I only put our location in the title to differentiate it from what seems like hundreds of other anchorage paradises that have to-do lists longer than the time we plan to spend in port and the fact that I probably grouse about this every time. As soon as everything was tidied up from the passage, we sat with our cuppas and our notebooks in the cockpit and figured out our current to-do list. We use our log sheets as the starting point and add to it as we notice or remember things that need doing.
It's amazing that after all the work we did in Trinidad, there should be anything to do here, but our initial list, garnered from the log sheets, provided us with 16 to-do items. Sixteen??? Really?? The next step, after lacing our cuppas with something stronger than caffeine, was determining what had to be done while we were anchored in Culebra and what could be delayed, if necessary. We assigned each item a 1, 2 or 3 in order of priority … a little change-up from our usual As, Bs and Cs. The 1s had to be done; 2s would be good to get done and 3s … well, 3s sometimes get done, sometimes not … but the thought is there.
Just before leaving Trini, we realized we had a leak in the dinghy, so that repair was a #1, as was the jib furler and tightening bolts on the staysail furler. We noticed while on a heel during the passage that sometimes the smell of diesel was strong and David found that the starboard fuel tank inspection hatch was leaking around the gasket … another #1. We also noted some vibration in the prop shaft as we rolled during the passage which seems to indicate that perhaps an engine mount inspection and alignment was probably in order. Yet another #1. He got to work on the dinghy repair post haste and while the hypalon adhesive was drying, he addressed the furler issues. The engine alignment and diesel tank leak are on the agenda for another day.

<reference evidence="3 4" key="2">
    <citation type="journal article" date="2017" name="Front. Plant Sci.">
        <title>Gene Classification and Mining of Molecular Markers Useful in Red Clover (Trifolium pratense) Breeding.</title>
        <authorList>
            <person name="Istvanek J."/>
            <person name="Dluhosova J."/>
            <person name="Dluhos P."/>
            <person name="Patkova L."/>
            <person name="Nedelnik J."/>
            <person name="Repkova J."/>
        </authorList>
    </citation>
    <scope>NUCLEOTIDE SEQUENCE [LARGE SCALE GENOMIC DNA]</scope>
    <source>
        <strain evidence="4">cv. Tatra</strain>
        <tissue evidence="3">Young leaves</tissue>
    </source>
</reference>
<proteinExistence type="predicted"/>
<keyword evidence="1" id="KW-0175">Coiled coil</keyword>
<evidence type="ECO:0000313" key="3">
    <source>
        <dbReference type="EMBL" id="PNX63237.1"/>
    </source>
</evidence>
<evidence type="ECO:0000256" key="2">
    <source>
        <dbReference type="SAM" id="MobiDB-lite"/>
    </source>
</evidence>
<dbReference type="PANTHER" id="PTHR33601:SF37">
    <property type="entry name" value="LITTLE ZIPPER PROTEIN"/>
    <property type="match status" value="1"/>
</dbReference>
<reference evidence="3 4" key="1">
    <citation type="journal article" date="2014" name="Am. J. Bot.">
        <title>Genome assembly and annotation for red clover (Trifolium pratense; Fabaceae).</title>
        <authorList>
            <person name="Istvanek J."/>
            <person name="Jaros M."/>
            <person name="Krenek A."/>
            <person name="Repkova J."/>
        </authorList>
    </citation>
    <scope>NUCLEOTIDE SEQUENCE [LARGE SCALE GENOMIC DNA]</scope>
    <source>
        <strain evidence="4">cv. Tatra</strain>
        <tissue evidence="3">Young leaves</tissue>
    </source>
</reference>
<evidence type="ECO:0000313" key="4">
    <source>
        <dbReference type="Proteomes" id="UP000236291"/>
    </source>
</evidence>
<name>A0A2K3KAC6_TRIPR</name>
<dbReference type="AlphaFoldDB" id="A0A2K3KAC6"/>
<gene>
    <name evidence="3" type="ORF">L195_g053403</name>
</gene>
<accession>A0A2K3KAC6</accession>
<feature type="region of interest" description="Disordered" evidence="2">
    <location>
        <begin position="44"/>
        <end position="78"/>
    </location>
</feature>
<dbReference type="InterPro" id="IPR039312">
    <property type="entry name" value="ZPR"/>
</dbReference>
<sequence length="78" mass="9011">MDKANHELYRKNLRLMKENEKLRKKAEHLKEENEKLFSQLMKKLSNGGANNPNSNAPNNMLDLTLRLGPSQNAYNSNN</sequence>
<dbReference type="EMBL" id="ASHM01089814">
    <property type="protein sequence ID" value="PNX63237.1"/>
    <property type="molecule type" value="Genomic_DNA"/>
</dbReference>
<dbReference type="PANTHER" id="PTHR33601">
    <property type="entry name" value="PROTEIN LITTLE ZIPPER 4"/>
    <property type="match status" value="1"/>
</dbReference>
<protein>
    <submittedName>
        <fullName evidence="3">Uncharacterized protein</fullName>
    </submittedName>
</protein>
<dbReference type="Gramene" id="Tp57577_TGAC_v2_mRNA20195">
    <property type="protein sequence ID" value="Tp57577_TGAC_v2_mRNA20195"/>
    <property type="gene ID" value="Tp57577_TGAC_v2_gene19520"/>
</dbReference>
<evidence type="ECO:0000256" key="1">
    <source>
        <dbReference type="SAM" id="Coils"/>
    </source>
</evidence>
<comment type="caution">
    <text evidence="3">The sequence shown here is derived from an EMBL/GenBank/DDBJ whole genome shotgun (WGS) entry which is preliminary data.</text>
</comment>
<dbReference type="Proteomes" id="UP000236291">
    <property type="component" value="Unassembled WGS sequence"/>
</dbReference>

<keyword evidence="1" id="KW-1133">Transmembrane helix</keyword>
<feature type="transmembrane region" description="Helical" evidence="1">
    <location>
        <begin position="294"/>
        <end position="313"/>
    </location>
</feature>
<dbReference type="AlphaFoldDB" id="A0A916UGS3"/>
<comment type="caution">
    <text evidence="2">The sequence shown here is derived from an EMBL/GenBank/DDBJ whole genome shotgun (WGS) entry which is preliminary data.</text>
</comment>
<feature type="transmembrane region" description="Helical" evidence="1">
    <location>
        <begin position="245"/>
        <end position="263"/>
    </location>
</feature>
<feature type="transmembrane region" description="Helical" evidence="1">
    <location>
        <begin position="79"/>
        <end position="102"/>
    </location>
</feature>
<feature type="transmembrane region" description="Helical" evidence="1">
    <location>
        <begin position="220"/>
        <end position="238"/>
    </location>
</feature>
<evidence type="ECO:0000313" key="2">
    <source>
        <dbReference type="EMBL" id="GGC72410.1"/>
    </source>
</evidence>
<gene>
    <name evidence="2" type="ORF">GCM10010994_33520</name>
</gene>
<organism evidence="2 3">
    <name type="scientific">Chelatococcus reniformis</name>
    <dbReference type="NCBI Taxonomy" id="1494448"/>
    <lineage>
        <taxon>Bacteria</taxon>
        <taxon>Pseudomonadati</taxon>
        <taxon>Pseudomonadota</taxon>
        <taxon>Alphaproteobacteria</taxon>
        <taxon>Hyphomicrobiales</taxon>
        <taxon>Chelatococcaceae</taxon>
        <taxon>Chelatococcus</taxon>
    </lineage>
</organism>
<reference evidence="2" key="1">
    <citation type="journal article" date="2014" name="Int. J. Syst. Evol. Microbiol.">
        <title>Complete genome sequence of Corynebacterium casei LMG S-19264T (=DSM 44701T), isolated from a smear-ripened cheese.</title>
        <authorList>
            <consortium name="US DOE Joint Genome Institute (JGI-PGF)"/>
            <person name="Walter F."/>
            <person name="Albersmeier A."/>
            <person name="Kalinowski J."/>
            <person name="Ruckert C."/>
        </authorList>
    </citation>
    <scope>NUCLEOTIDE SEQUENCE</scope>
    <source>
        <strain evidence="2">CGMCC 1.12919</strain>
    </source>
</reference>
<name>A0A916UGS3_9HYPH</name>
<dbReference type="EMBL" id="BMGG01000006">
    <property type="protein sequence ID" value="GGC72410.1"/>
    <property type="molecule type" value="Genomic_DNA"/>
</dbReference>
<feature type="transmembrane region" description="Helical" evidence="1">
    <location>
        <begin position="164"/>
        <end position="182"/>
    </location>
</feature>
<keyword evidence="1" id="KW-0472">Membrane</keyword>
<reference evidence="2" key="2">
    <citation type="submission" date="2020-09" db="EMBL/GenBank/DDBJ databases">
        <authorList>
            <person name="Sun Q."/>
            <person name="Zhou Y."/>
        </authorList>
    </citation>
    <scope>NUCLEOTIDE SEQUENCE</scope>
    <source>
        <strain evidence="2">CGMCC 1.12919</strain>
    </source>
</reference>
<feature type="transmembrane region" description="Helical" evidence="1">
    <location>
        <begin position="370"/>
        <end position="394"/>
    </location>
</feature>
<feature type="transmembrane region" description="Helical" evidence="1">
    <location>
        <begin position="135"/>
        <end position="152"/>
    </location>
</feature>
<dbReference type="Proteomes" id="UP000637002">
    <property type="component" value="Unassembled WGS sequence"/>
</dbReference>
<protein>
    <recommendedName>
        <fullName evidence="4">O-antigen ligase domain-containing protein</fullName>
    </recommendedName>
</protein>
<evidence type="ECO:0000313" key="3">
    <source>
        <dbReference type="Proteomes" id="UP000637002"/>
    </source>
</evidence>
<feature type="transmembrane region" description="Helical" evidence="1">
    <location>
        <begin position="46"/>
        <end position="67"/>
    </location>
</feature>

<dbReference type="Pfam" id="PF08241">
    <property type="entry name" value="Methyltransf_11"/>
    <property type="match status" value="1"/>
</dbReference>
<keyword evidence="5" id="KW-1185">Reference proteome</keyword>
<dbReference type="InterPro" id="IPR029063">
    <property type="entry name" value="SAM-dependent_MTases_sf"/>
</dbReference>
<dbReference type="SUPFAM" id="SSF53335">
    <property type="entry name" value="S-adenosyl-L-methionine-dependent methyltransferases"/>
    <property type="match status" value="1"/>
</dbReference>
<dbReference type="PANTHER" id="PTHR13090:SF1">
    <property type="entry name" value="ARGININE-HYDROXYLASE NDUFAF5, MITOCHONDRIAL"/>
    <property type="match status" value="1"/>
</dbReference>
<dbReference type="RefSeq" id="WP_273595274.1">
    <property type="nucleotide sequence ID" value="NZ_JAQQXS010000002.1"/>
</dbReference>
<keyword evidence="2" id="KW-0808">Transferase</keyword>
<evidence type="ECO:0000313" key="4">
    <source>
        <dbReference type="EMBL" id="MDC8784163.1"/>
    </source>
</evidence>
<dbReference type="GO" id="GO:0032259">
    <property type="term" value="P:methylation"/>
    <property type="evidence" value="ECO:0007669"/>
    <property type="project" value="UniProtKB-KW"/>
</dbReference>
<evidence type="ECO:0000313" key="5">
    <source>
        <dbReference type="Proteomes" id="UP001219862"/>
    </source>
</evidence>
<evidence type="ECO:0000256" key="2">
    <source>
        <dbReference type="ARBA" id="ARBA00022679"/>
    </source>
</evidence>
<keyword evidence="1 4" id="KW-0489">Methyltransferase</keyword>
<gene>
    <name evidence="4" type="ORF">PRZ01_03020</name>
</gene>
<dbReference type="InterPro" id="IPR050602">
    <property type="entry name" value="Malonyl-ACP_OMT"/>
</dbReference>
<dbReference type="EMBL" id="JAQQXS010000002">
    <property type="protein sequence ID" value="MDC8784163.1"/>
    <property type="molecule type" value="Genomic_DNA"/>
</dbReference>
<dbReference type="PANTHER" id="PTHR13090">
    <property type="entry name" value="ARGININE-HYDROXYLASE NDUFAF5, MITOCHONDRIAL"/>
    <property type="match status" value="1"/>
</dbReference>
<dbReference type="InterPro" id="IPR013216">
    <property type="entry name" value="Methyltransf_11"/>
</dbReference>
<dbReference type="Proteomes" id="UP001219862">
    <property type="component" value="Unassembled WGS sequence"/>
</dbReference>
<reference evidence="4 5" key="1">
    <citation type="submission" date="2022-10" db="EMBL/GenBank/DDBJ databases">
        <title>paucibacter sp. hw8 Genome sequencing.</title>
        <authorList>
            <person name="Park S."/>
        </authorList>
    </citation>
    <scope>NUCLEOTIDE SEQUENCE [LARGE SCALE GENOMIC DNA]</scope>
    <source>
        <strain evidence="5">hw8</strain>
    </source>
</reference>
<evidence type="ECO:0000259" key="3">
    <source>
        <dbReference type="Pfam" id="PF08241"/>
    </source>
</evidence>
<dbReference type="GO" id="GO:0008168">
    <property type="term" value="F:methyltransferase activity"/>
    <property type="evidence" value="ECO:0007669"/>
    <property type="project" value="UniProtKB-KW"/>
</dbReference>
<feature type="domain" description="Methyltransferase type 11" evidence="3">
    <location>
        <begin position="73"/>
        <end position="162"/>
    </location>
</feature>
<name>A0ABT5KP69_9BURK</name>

The #2 list included about seven items once we went through the list again and moved a few #2s to #3s. They're minor, non-safety, non-mission-critical items like the oil pressure gauge isn't working and the prop brake doesn't always seem to stop the prop. There's troubleshooting involved and if parts are required, then both items will go on another list for attention when we can obtain the parts. David mentioned he'll have to find his blog on troubleshooting engine gauges to refresh his memory on the sleuthing process.
On my to-do list is the stainless which didn't get totally done in Trinidad and now needs doing all over again anyway and a deck check/tightening of all stanchion screws and bolts … long overdue. Daily cleaning, cooking and writing take up my time, along with hand laundry, mending and dozens of other little things that all told, seem to take up as much time as many of David's projects, but that don't show or get put down on paper. Then, of course, there's napping (always a #1 on my list).
All in all, though each port is certainly unique, life aboard really doesn't change much. There is always something to be done on a boat and addressing the issues as you find them is prudent, but not always convenient, nor fun, nor in the budget. So here in Culebra, we'll get the #1s addressed and perhaps a few more before heading on to San Juan … where we'll have the opportunity to start yet another to-do list.